Washington, D.C. – United States Trade Representative Ron Kirk today welcomed news of an agreement in Congress to advance legislation making critical updates and improvements to the African Growth and Opportunity Act (AGOA), America’s trade preference program for sub-Saharan Africa, and the Central America – Dominican Republic – United States Free Trade Agreement (CAFTA-DR).
“If our trade partnerships with Africa and Central America are going to provide the economic boost they’re meant to provide to these developing regions, and benefit American businesses and consumers as well, these critical fixes to AGOA and CAFTA-DR need to pass. So the agreement to move this legislation now is a very welcome step,” said Ambassador Kirk. “We look forward to working with Congress in any way we can to ensure the renewal of AGOA’s third-country fabric provision and the implementation of technical changes to CAFTA-DR’s textiles and apparel provisions as soon as possible.”
The extension of AGOA’s third-country fabric provision was a critical issue raised by trade ministers during the recent AGOA Forum in Washington, DC. U.S. orders for shipment of African exports after the slated expiration date of September 2012 are down 35 percent; African textile exports have already dropped by 27 percent in the last year.
Benefits of Extending AGOA’s Third-Country Fabric Provision
Critical to AGOA’s performance: AGOA is the cornerstone of America’s trade and investment policy with sub-Saharan Africa. AGOA’s performance and effectiveness are closely tied to its Third-Country Fabric (TCF) provision, which is set to expire in September 2012. The TCF provision is crucial to the continued survival of Africa’s textile and apparel industry – it has generated hundreds of thousands of jobs in sub-Saharan Africa, including in least developed countries, and has helped American retailers reduce their costs, diversify their supply chains, and provide greater low-cost apparel options for U.S. consumers. Swift passage of legislation extending AGOA’s TCF provision is necessary to ensure AGOA’s continued success – and the stability, development, and economic growth of sub-Saharan African countries. Congress has extended the TCF provision twice with bipartisan support.
The key to the African apparel industry’s development: Apparel trade under AGOA depends on the TCF provision. Global sourcing decisions for apparel are typically made up to nine months in advance, so failing to extend the TCF provision now means that apparel buyers are preparing to move production out of AGOA beneficiary countries, which will likely result in significant job losses and factory closures in Africa. The potential collapse of AGOA apparel exports – if third country fabric is not extended – will also have a negative impact on the cotton and textiles inputs, and would significantly weaken the prospects for the development of a viable and more vertically integrated African cotton-to-apparel value chain.
Helps American Retailers, Businesses, and Consumers: Imports under AGOA, particularly apparel imports made possible through the TCF provision help American retailers lower costs on apparel products. The TCF provision also provides retailers with an incentive to diversify their supply chains away from other sources, and provides low-cost sourcing options for American apparel retailers and consumers. AGOA also creates goodwill towards American companies that are undertaking a range of business partnerships with African companies, including sourcing apparel and other products from AGOA beneficiaries, and investing in rapidly growing African markets.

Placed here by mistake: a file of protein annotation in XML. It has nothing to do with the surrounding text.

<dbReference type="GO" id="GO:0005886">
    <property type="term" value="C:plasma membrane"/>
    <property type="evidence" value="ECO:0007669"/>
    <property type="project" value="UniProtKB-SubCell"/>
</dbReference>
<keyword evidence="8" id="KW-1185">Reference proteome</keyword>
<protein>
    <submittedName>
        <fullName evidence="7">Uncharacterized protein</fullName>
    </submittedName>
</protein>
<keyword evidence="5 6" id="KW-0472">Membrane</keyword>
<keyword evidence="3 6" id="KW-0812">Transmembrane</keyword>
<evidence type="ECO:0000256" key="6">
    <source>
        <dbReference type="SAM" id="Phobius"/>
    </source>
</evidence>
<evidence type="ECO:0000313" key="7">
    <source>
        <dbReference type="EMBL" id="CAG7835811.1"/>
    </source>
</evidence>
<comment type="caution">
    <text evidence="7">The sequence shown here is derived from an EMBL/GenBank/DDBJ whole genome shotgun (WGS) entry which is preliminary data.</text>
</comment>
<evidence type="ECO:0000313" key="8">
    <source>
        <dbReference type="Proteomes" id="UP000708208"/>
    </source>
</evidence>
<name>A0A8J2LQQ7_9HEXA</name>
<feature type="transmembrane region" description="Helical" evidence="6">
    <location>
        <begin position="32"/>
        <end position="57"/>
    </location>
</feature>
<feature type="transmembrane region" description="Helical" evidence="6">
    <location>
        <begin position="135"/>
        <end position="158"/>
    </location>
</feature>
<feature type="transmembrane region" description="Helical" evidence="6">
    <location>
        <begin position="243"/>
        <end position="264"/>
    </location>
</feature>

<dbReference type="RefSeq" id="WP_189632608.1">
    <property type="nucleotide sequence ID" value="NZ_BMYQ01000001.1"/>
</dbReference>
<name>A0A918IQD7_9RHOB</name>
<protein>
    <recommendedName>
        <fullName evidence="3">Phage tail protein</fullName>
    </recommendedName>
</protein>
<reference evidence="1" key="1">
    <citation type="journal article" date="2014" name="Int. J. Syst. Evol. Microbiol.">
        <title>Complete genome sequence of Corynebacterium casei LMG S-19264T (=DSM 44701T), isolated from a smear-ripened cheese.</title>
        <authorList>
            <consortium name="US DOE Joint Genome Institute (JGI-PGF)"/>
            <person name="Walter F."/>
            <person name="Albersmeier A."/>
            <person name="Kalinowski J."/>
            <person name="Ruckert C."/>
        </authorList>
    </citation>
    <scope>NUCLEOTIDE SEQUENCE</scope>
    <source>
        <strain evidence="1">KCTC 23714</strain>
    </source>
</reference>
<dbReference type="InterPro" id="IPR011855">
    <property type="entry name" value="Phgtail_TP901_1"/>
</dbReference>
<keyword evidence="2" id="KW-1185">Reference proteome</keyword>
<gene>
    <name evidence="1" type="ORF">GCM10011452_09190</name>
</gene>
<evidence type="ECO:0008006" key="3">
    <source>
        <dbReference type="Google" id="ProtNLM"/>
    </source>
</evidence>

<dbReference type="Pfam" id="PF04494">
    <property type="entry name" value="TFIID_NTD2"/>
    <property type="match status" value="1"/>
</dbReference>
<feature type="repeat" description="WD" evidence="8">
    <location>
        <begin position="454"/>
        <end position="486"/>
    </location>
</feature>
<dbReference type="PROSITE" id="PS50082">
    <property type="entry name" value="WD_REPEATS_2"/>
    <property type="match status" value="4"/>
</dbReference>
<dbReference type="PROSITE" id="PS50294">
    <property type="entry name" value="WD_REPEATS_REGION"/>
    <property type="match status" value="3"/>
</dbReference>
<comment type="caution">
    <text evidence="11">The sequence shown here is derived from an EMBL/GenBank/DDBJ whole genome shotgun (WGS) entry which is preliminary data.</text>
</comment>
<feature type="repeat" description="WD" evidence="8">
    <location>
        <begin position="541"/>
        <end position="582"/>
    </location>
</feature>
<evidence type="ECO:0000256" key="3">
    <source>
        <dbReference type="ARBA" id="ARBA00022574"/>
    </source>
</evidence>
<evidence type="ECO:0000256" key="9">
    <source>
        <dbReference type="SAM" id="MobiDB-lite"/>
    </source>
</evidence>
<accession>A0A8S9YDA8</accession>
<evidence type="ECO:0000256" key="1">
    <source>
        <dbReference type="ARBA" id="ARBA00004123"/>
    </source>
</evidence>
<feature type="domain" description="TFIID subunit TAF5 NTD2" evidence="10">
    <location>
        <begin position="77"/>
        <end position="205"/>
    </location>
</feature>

Benefits of Modifying CAFTA-DR Textiles Provisions
Critical to maximizing the FTA’s benefits: Legislation is also needed to implement technical corrections and modifications to the product-specific rules of origin for textile products covered under the CAFTA-DR—our agreement with Costa Rica, Dominican Republic, El Salvador, Guatemala, Honduras, and Nicaragua. The modifications that, among other things, provide certainty of duty-free treatment for women’s and girls’ woven pajama bottoms and clarity as to how certain items will be treated on the textiles “short supply” list of the FTA, which will promote use of the free trade agreement.
Supports the American textiles industry and other U.S. businesses: The CAFTA-DR provisions will promote U.S. exports to the region and help support jobs and production in America. The correction on sewing thread alone will help support an estimated 1,000 jobs in the United States, Central America, and the Dominican Republic, with U.S. production located in North Carolina, Florida, South Carolina, and Alabama. These changes to CAFTA-DR FTA have the strong support of the domestic textile industry as well as U.S. importers and retailers who source from the region.
Will mutually benefit the textile and apparel sectors of the United States and its CAFTA-DR partners: The United States, Central America, and the Dominican Republic have a long history of co-production arrangements. U.S. exports of textiles and apparel to the CAFTA-DR region were $3.8 billion in the 12-month period ending February 2012, and increased 15 percent over the prior 12-month period. U.S. imports of textiles and apparel from the CAFTA-DR region were $8.0 billion in March 2011 through February 2012, 10 percent higher than the previous 12-month period. Approximately 73 percent of those imports were made from either U.S. or regional yarns and fabrics.